When Shankar went to buy crackers on Deepavali

E.R. RAMACHANDRAN writes: The crowd around was laughing and jeering at her. Her saree was torn and hair disheveled and she was not even conscious of that. She was alternately laughing and crying while shouting ‘Nanna maduve Aagthiyeno?’ (‘Will you marry me?’)

Narahari (name changed) came out running and took Lakshmi home.


Lakshmi (name changed) was my classmate Narahari’s sister.

Born to a middle-class family, her father was an accountant in the AG’s office in Bangalore. Lakshmi was a very pretty girl and a tomboy to boot. As a child she liked to play ‘gombe aata ‘ with her toys, setting up a home, cooking for her husband while cradling a baby in her arms.  She loved playing with ‘Pattada Gombe’ before her parents set up the stalls for Navarathri.

As was the custom those days, the elders decided that she would be married to Bhaskar, Lakshmi’s mother’s brother.

In family gatherings, they would often tease Bhaskar as to when he would marry Lakshmi. Lakshmi herself would ask him, ‘Nanna yavaga maduve aagthiyo, nanna ganda?!’ (When will you marry me, my husband?!).  His discomfiture made elders laugh at Bhaskar who by now had turned crimson. On ‘Bheemana Amavase’ she would pray god to grant her a good husband.

After degree, I joined engineering and Narahari went for medicine. Bhaskar went to Manipal to study medicine.  Lakshmi grew into a beautiful girl and after her graduation took up music. A tomboy gradually grew into a demure and charming girl.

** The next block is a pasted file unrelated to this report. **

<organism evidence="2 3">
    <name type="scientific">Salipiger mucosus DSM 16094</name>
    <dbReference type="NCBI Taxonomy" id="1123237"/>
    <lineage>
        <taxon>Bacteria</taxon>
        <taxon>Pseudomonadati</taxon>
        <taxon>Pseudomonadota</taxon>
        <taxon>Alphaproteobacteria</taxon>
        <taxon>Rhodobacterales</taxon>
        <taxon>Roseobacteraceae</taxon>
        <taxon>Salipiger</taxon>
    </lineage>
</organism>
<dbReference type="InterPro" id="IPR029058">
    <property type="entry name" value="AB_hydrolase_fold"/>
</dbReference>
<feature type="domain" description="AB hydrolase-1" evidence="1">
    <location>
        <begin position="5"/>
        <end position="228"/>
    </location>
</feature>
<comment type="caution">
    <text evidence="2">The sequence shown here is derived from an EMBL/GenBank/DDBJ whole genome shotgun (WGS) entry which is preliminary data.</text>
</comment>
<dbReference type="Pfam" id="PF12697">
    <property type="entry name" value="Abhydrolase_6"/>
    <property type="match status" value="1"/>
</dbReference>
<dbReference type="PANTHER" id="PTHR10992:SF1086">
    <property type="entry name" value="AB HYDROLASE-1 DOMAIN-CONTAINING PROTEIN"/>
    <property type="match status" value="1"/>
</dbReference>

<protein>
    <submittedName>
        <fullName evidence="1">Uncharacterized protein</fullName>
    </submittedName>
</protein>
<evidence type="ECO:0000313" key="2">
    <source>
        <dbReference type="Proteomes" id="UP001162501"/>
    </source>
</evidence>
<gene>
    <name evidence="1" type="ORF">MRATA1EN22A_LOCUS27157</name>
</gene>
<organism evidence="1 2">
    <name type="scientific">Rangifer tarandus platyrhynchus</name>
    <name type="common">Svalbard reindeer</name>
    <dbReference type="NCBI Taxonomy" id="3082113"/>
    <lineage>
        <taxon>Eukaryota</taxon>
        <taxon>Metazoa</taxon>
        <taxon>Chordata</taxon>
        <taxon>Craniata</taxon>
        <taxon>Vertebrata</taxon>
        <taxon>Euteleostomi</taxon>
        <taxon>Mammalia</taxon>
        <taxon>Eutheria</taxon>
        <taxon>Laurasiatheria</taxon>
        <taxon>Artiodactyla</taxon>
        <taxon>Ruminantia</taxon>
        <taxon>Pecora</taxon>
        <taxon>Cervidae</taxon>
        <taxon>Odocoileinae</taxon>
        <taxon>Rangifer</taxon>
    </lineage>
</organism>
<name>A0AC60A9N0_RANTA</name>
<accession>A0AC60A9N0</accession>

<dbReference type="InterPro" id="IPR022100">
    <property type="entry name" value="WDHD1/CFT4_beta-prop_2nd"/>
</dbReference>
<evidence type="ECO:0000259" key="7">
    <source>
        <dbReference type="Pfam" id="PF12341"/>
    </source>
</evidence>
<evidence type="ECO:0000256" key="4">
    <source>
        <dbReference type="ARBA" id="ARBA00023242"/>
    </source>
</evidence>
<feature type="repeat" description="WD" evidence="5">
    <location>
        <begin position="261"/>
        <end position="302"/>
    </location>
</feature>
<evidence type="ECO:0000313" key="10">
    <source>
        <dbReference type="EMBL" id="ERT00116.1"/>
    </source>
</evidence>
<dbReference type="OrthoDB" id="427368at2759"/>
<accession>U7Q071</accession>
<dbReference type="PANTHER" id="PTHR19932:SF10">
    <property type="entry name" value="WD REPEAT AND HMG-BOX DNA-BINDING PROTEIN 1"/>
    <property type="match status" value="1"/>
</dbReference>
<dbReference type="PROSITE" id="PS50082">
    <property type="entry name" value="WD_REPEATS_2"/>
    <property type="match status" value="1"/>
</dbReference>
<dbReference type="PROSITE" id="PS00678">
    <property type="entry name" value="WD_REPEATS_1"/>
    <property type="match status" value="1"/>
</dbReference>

We didn’t have much of communication and once in a way, I would drop into Narahari’s house.  Once I jokingly asked Lakshmi, “How is your would be husband, Bhaskar?”

She blushed and ran inside.

Bhaskar’s visit to Bangalore gradually reduced as he was busy with his internship.  When the date was fixed for his  ‘Nishchiithartha’ (engagement ceremony) after his graduation, Bhaskar shocked everybody saying he was in love with a classmate and he didn’t want to marry Lakshmi.

He snubbed his parents saying elders had no business to get their children betrothed and marriage was certainly not child’s play.

Bhaskar’s decision, a shocker to everybody, was more so to Lakshmi who had grown with the thought that Bhaskar was her husband ever since she was barely three years old.

It was a dream that lay shattered.

Bhaskar married his colleague Shaila (name changed) and set up a clinic in Bangalore. Meanwhile, Lakshmi immersed herself in Carnatic music and started giving free lessons to the girls of Abalashrama in Gandhi Bazaar and took pains to settle the girls in life through marriage or a job. If there was any chance for an alliance or a job for any of her students she would run across to explore the opportunity. She flatly refused to have any discussion at home about her own marriage.

It was in one such meeting, she met Shankar (name changed) who had a business of his own. Ever since he lost his parents in an accident, that left his sister Priya (name changed) partially paralysed, he had decided to remain a bachelor. He was selling imported equipment and mostly supplied to defence establishments in Bangalore. Deeply interested in music, he was a member of the Gayana Samaja. Shankar hired meritorious but disabled and disadvantaged people in his company as he felt equal opportunity should be given to all.